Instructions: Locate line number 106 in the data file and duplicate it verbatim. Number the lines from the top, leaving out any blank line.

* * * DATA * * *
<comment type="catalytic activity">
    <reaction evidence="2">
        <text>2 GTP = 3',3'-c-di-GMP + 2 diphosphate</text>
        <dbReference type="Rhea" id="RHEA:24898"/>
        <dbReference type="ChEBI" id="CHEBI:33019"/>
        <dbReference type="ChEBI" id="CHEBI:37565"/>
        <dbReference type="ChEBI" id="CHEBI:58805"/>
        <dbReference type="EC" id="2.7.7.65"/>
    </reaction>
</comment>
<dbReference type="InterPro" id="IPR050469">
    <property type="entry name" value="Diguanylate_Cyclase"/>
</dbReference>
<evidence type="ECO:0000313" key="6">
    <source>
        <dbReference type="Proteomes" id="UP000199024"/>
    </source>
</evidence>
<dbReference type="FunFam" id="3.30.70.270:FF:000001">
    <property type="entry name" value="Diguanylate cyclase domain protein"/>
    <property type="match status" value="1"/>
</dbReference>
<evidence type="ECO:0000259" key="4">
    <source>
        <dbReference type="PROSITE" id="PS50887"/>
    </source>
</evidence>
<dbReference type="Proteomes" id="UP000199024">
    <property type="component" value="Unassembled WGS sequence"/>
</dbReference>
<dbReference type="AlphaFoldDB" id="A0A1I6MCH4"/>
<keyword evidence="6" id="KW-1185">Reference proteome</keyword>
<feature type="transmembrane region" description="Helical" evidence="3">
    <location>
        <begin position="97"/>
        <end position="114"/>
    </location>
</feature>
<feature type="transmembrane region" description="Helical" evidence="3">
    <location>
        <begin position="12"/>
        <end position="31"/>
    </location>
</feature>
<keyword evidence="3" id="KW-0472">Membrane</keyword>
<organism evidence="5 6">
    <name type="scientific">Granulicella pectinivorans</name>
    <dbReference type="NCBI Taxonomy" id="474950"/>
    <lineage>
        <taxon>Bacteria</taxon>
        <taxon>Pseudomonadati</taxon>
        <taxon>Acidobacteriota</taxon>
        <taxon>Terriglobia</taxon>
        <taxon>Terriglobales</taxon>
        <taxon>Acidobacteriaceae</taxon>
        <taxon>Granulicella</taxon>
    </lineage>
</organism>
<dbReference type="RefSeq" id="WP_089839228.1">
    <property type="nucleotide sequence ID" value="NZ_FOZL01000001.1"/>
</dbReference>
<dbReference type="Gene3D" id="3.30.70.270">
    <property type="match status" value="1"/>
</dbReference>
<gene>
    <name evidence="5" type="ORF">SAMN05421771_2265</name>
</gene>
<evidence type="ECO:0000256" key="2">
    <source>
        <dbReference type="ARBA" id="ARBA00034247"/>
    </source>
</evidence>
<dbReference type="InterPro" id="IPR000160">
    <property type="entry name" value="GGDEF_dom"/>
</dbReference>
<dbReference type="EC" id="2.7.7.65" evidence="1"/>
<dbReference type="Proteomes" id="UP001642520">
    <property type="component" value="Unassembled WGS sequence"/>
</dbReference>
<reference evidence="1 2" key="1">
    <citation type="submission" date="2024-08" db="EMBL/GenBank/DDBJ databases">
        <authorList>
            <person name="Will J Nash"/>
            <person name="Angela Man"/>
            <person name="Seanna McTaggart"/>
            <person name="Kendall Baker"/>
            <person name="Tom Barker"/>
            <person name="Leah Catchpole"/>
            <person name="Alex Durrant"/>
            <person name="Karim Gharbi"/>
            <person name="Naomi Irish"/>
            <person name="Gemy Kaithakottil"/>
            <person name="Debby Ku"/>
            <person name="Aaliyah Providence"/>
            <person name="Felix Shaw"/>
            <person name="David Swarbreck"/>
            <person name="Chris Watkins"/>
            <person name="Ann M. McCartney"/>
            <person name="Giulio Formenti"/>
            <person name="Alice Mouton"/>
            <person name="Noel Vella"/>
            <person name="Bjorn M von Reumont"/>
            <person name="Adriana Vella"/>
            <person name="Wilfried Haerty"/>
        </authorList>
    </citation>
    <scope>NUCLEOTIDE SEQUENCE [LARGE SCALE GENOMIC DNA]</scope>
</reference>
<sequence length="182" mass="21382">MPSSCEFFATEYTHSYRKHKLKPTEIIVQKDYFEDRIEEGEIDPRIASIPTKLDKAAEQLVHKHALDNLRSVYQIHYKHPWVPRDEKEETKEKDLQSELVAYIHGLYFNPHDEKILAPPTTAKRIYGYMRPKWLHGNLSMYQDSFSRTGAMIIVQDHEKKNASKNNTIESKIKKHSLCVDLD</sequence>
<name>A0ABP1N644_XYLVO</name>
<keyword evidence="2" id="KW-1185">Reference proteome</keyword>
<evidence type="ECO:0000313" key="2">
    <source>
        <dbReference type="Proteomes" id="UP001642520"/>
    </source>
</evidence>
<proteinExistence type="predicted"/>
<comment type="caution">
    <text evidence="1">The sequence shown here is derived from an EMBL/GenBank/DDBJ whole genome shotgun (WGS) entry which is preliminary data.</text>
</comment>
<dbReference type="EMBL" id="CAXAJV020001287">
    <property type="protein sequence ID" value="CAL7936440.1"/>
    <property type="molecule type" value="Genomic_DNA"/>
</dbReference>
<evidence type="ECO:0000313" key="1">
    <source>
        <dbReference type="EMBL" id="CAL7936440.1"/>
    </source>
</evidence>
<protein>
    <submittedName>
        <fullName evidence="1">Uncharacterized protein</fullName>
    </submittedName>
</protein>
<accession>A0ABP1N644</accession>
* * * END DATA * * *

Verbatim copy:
    </citation>